Friday, January 19, 2001
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Posted on: Friday, January 19, 2001

Daly, Faxon, Mize scorch Wai'alae, share Sony lead

Notes: Chocolate calms Daly's nerves
Today's tee times
Advertiser Special: The Sony Open
Official Sony Open Web site

By Ann Miller
Advertiser Staff Writer

By the looks of the leaders after yesterday’s Sony Open in Hawaii, Waialae Country Club might succeed in being all things to all golfers.

Brad Faxon, perennially the PGA Tour’s best putter, shares the first-round lead with Larry Mize, one of the Tour’s most accurate players, and John Daly, its longest hitter. Faxon has won seven times, including the last two B.C. Opens. Mize and Daly have won three majors between them, but haven’t won anything the last five years.

These very diverse golfers found common ground by shooting 6-under-par 64s yesterday, in an opening round that launched low scores from sun-up to sundown. Nearly half the field (68) broke par.

Ireland’s Richie Coughlan, who has made more money caddying than playing on the Tour the last two years, is alone in fourth, a shot back. Thirteen are tied for fifth at 66, including former champions Jim Furyk and Jeff Sluman, Gary Nicklaus, Fred Funk, Joe Ozaki, Carlos Franco and Tom Lehman, who birdied his last three holes and played the back nine in 30.

Faxon had no bogeys and was 3-under on the par-5s.

Gregory Yamamoto • The Honolulu Advertiser

Furyk, coming off a victory at last week’s Mercedes Championships, birdied three of his first four holes, but had two bogeys and failed to birdie either of the par-5s.

Mize also played Waialae’s longest — and most vulnerable — holes in even par. He broke away with seven birdies, including one chip-in from 50 feet and two 30-foot putts.

Faxon was bogey-free for the round and three under on the par-5s, nearly knocking in an eagle — using a 3-wood as wedge — on the ninth, then sinking a 12-foot eagle putt on the 18th.

Daly’s lowest number in three years came rather routinely. He hit his driver just three times — he still averaged 317.5 yards off the tee — and his longest birdie putt was 12 feet. The simplicity of it all, for a man whose personal struggles since winning the 1995 British Open have been profoundly public and complicated, might have been the day’s strangest twist.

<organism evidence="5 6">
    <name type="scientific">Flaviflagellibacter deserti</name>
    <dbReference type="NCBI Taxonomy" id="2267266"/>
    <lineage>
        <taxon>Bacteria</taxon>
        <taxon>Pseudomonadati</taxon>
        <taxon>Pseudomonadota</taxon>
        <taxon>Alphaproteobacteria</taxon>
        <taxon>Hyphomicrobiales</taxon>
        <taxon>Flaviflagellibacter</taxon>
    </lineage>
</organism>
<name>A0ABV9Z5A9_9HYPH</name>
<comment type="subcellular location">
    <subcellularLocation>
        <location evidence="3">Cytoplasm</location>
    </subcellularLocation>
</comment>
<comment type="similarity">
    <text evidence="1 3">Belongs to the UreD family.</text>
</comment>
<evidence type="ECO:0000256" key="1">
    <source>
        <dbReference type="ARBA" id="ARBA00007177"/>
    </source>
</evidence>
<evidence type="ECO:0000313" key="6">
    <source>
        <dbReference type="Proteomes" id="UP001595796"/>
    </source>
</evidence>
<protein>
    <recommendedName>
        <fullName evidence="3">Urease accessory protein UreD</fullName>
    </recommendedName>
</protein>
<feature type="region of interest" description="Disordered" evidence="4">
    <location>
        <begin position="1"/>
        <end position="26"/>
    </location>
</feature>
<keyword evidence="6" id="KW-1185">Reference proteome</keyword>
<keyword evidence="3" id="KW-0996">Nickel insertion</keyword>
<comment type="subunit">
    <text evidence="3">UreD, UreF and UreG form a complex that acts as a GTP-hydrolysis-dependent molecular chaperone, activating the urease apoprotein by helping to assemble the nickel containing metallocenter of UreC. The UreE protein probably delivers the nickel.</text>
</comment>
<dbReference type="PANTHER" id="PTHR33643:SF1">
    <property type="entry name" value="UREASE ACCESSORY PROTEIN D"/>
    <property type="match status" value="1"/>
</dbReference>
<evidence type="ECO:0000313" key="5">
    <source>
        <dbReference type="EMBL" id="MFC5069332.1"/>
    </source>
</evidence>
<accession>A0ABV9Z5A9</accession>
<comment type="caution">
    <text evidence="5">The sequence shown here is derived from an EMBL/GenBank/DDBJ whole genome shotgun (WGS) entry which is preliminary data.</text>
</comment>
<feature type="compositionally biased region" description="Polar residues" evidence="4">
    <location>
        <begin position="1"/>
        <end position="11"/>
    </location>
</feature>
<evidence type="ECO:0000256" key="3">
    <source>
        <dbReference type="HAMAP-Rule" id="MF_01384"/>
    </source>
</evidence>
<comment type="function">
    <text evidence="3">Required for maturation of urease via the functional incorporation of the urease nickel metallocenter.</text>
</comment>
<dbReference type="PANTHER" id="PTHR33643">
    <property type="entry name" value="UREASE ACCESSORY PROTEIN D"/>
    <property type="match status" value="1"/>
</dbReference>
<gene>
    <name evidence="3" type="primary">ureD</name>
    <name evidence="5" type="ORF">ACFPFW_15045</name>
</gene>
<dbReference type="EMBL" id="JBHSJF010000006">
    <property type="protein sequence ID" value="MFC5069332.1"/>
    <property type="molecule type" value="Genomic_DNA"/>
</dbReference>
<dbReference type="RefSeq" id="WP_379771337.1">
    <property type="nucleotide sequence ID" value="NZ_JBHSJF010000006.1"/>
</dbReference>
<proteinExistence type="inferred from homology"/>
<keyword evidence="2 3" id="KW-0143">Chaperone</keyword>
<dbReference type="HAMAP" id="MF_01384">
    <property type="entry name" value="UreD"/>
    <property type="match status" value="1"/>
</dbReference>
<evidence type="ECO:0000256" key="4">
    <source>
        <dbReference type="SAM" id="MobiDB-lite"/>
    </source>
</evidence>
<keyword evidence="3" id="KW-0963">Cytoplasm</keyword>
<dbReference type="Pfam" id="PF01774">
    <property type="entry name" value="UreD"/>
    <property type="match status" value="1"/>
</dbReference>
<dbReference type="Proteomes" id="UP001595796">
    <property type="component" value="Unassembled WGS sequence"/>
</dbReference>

"Everything he does kind of surprises you, doesn’t it?" Faxon said. "This isn’t the course you’d pick John Daly to play great on. That would have been last week. But I think the guy’s got a world of talent and I think everybody in the world is pulling for him after what he’s been through."

Daly chips onto the green at the 9th, which he would birdie.

Gregory Yamamoto • The Honolulu Advertiser

Daly honestly could not remember the last time he had shot 64 (April 1998), gone as low as six under (February 1999) and had an alcoholic drink ("nine or 10 months"). But he vividly recalled what it felt like to play well. He made the last four cuts last year, salvaging a Top 200 finish on the money list. It was still his worst in 10 full seasons, and only his final flourish offered optimism.

In the offseason he had 125 yards of artificial turf installed at his home. Cold weather compelled him to practice his short game on it, and by the time his 2001 season was eight holes old last week in Tucson, he was 6-under par.

He couldn’t sustain that surge, but tied for 48th — his best finish since June.

"It’s been so long since I’ve been in that situation, I don’t now if I really thought I could keep going low or not," Daly said. "Today I just kind of held back, paced myself a little slower, tried not to be too excited."

Mize chips from the fringe of the 17th, which he birdied.

Gregory Yamamoto • The Honolulu Advertiser

Daly, 34, said it has taken him his entire 30-something life to learn to be conservative, and patient. He knows, more than anyone, that yesterday was only one round, but that and the last few months have offered him more hope than, well . . . he can’t remember that either.

"I haven’t made any big numbers since the end of last year and I’ve just focused better," Daly said. "If I know I can’t pull a shot off then I just try and hit another shot. I used to try and knock trees down.

"This would probably be the biggest win of my life given that I haven’t won in five or six years. I know the other two were majors and guys like Phil Mickelson and David Duval would give up all their titles to have my majors, but after what I’ve gone through and the hard work I’ve done, this would be very special. But there’s three more rounds and all these guys can go low. You just have to go out there and try."

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